The most important metrics I focused on in the beginning revolved around speed, quality, and enrollment.  Sponsors want to get their studies up and recruiting in the fastest way possible, and independent sites can leverage certain efficiencies to be considered favorably.  Many metrics are well known, such as the time it takes to process a contract or budget, and turn-around time for the confidential disclosure agreements (CDAs), for example.  One key data point we focused on involved how long it would take to screen a patient after the site initiation visit (SIV).  If a site can screen a patient the following day after an SIV, this sends a clear message to the sponsor that the site is prepared to perform the research, has patients thoroughly pre-screened, and is clearly motivated to perform well on the clinical trial. In order to determine where our facility ranked on these metrics and make decisions to improve the performance of our group, we wanted to determine a baseline to benchmark our data against our peers.  After partnering with a group that had a platform to measure certain metrics closely, I was able to clearly see areas  for improvement which ultimately led to more studies being awarded.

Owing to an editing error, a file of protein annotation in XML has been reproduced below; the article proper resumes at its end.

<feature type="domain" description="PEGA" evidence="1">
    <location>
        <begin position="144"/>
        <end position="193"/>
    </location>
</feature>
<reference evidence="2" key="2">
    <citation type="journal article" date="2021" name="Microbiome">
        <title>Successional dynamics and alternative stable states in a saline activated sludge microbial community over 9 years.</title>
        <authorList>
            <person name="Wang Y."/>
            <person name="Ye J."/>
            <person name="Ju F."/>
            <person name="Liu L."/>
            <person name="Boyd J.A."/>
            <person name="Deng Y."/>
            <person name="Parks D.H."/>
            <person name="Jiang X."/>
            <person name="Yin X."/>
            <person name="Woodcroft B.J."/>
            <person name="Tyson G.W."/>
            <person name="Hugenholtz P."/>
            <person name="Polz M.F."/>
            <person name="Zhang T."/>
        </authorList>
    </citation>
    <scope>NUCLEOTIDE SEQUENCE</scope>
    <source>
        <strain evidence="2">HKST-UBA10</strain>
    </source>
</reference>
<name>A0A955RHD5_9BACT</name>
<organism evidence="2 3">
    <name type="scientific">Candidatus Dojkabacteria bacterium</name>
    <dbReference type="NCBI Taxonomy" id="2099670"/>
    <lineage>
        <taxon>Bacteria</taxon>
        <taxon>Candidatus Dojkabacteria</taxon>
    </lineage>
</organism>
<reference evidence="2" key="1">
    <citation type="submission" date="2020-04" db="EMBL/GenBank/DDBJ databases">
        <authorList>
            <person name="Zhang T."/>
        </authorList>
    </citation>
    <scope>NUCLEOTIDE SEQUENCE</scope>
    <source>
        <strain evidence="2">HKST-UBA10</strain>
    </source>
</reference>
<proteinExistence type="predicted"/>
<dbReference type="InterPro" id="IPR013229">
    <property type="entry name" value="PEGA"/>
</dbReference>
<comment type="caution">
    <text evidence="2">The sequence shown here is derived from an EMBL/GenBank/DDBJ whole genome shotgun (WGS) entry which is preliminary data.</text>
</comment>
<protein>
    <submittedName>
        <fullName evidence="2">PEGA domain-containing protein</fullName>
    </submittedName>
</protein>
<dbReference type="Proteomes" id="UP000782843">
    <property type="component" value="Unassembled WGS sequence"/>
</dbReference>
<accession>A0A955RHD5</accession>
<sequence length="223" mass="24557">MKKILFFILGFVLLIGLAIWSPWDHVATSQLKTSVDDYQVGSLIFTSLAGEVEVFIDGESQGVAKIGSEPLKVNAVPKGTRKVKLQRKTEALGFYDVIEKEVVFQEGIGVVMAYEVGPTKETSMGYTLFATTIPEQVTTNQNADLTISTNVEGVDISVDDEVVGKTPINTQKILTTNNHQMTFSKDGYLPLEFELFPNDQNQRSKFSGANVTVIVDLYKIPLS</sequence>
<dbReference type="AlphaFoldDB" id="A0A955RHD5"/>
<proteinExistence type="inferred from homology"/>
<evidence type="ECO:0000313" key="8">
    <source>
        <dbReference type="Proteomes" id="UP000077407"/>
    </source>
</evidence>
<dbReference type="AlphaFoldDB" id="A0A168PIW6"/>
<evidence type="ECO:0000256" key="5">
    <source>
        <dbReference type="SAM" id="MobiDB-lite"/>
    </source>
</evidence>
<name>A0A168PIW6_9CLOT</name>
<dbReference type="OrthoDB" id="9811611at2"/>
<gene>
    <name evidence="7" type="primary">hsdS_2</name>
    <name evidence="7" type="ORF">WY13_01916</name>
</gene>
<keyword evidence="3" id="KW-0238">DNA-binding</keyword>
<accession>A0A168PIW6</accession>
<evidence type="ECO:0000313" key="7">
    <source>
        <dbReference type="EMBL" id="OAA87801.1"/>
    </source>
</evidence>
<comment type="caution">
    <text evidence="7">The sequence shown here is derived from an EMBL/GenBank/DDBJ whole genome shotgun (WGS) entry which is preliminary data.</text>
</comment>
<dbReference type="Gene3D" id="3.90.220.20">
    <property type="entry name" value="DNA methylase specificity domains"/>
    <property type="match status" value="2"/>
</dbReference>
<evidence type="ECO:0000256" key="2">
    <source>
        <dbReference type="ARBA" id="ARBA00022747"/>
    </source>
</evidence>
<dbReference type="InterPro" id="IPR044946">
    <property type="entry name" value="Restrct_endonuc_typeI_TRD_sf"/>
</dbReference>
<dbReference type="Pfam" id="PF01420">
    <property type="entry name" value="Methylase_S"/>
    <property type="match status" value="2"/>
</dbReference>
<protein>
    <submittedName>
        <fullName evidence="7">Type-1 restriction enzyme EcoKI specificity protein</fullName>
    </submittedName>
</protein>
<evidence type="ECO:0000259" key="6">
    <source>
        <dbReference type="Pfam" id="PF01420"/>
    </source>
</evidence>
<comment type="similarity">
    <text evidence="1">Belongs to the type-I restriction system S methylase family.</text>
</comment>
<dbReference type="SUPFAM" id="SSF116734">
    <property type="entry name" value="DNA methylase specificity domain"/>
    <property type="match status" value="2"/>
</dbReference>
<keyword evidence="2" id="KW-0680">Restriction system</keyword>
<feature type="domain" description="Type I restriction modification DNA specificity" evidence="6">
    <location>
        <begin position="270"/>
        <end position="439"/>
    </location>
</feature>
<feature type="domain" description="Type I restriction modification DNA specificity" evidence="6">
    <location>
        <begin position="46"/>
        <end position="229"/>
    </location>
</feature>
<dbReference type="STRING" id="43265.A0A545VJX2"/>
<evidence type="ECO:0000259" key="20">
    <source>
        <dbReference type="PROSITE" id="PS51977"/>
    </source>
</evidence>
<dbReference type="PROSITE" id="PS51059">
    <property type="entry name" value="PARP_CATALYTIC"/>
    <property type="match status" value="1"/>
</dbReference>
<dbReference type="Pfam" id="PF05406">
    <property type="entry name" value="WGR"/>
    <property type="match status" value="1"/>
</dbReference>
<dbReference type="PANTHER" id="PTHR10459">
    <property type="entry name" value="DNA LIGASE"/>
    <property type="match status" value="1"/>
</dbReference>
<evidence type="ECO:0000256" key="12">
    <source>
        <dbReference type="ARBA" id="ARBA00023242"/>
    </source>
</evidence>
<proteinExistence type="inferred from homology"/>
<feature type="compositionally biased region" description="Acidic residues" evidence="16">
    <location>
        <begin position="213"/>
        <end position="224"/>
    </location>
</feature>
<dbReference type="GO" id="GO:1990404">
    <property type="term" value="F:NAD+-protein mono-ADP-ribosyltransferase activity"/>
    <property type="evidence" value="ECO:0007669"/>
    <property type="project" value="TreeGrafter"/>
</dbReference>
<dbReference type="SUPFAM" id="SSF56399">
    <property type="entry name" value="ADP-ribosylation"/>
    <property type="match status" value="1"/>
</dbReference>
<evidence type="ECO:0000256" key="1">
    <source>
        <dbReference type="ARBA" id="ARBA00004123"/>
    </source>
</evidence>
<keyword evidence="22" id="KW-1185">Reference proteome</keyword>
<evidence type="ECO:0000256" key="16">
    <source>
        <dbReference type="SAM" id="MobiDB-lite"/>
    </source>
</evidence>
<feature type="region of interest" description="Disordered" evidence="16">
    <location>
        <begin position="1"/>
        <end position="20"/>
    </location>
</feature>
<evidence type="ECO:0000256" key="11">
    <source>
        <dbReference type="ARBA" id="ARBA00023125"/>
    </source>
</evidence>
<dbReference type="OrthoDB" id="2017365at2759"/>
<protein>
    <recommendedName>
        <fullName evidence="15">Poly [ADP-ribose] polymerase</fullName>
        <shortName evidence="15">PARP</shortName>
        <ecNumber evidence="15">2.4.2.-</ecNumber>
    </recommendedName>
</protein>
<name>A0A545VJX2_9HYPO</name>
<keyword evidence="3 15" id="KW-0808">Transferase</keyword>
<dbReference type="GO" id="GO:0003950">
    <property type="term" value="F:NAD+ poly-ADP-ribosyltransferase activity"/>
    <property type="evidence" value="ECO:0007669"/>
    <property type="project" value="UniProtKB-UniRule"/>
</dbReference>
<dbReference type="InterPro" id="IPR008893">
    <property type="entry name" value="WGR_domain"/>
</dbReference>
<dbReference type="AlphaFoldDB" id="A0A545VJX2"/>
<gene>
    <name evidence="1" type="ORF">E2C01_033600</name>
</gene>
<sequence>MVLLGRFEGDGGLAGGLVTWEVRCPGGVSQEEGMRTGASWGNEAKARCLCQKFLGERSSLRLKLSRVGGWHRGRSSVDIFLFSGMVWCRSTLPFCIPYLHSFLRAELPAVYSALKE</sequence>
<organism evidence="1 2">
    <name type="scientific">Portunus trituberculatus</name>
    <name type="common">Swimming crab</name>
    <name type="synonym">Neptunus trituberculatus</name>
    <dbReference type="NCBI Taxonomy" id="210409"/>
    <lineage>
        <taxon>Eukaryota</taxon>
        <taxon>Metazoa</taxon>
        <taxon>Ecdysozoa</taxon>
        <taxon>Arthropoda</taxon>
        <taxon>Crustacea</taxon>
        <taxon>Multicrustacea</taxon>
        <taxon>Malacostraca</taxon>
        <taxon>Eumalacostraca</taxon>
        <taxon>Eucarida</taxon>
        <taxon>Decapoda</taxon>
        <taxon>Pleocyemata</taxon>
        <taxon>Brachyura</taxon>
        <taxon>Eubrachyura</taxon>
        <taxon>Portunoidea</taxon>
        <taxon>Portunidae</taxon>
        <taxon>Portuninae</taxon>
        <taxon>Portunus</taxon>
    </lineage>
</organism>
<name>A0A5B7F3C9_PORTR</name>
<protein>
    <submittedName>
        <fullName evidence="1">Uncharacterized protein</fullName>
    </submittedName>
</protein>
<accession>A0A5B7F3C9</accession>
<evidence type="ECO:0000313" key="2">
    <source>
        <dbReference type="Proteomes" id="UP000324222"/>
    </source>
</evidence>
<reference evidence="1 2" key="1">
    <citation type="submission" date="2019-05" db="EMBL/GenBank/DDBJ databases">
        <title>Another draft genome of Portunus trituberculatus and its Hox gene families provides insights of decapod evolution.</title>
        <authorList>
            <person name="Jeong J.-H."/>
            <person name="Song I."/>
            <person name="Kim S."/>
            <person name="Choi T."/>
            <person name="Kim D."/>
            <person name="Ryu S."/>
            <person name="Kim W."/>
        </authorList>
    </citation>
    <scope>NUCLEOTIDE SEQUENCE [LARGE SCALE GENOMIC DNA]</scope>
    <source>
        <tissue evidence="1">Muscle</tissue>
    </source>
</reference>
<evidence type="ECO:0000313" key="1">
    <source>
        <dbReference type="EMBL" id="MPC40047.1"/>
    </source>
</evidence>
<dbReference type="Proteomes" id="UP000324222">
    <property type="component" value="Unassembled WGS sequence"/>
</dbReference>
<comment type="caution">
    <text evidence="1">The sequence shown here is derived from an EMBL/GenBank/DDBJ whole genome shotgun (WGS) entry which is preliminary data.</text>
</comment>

As clinical research protocols become more and more challenging to execute for the investigative sites, enrolling qualified patients can be complicated by dozens of inclusion and, particularly, exclusion criteria.  Even the highest performing sites can struggle with enrollment, while many sites complete the start-up process and never enroll a single patient costing time, money and a missed opportunity for a patient to participate.  We had one such protocol that was difficult for us to find patients and devote precious resources to review records and facilitate enrollment activities beyond our capabilities without major investment and risk.  Luckily, the biopharmaceutical company offered enrollment assistance, onsite, at no cost to our facility which resulted in our group quickly screening patients into that particular study.